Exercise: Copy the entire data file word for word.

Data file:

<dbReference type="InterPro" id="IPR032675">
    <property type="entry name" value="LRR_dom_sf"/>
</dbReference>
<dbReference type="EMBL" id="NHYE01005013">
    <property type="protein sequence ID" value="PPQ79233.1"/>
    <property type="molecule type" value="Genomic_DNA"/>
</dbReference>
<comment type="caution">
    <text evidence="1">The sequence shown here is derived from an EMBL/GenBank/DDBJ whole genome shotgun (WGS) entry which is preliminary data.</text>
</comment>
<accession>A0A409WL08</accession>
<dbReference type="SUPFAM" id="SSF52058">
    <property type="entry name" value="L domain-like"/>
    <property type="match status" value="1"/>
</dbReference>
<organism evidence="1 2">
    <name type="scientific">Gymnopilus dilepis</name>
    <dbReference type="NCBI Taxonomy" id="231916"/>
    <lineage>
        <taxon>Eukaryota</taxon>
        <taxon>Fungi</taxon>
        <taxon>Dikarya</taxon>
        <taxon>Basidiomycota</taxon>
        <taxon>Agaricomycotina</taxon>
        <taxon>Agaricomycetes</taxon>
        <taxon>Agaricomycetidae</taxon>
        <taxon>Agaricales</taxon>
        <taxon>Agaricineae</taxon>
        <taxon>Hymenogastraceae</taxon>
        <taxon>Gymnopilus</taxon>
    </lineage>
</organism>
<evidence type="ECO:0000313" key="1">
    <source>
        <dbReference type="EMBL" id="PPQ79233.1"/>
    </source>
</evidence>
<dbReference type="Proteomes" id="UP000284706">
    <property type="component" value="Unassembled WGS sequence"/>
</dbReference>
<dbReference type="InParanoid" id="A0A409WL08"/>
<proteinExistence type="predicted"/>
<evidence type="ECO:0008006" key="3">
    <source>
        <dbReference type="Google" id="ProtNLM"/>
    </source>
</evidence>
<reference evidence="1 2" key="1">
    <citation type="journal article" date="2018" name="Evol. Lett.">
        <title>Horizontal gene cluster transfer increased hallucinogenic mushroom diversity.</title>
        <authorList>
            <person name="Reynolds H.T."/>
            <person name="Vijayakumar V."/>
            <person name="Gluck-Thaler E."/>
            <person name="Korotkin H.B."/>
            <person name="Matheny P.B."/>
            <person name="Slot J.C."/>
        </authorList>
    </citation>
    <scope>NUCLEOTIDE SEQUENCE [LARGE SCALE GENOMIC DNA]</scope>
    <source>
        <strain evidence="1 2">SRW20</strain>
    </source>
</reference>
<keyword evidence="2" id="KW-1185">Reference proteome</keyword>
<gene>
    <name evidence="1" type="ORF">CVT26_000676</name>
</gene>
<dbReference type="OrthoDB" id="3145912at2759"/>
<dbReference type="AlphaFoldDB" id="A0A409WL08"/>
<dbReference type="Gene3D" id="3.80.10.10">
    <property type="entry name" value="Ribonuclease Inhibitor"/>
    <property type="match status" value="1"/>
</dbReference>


<dbReference type="InterPro" id="IPR032675">
    <property type="entry name" value="LRR_dom_sf"/>
</dbReference>
<dbReference type="EMBL" id="NHYE01005013">
    <property type="protein sequence ID" value="PPQ79233.1"/>
    <property type="molecule type" value="Genomic_DNA"/>
</dbReference>
<comment type="caution">
    <text evidence="1">The sequence shown here is derived from an EMBL/GenBank/DDBJ whole genome shotgun (WGS) entry which is preliminary data.</text>
</comment>
<accession>A0A409WL08</accession>
<dbReference type="SUPFAM" id="SSF52058">
    <property type="entry name" value="L domain-like"/>
    <property type="match status" value="1"/>
</dbReference>
<organism evidence="1 2">
    <name type="scientific">Gymnopilus dilepis</name>
    <dbReference type="NCBI Taxonomy" id="231916"/>
    <lineage>
        <taxon>Eukaryota</taxon>
        <taxon>Fungi</taxon>
        <taxon>Dikarya</taxon>
        <taxon>Basidiomycota</taxon>
        <taxon>Agaricomycotina</taxon>
        <taxon>Agaricomycetes</taxon>
        <taxon>Agaricomycetidae</taxon>
        <taxon>Agaricales</taxon>
        <taxon>Agaricineae</taxon>
        <taxon>Hymenogastraceae</taxon>
        <taxon>Gymnopilus</taxon>
    </lineage>
</organism>
<evidence type="ECO:0000313" key="1">
    <source>
        <dbReference type="EMBL" id="PPQ79233.1"/>
    </source>
</evidence>
<dbReference type="Proteomes" id="UP000284706">
    <property type="component" value="Unassembled WGS sequence"/>
</dbReference>
<dbReference type="InParanoid" id="A0A409WL08"/>
<proteinExistence type="predicted"/>
<evidence type="ECO:0008006" key="3">
    <source>
        <dbReference type="Google" id="ProtNLM"/>
    </source>
</evidence>
<reference evidence="1 2" key="1">
    <citation type="journal article" date="2018" name="Evol. Lett.">
        <title>Horizontal gene cluster transfer increased hallucinogenic mushroom diversity.</title>
        <authorList>
            <person name="Reynolds H.T."/>
            <person name="Vijayakumar V."/>
            <person name="Gluck-Thaler E."/>
            <person name="Korotkin H.B."/>
            <person name="Matheny P.B."/>
            <person name="Slot J.C."/>
        </authorList>
    </citation>
    <scope>NUCLEOTIDE SEQUENCE [LARGE SCALE GENOMIC DNA]</scope>
    <source>
        <strain evidence="1 2">SRW20</strain>
    </source>
</reference>
<keyword evidence="2" id="KW-1185">Reference proteome</keyword>
<gene>
    <name evidence="1" type="ORF">CVT26_000676</name>
</gene>
<dbReference type="OrthoDB" id="3145912at2759"/>
<dbReference type="AlphaFoldDB" id="A0A409WL08"/>
<dbReference type="Gene3D" id="3.80.10.10">
    <property type="entry name" value="Ribonuclease Inhibitor"/>
    <property type="match status" value="1"/>
</dbReference>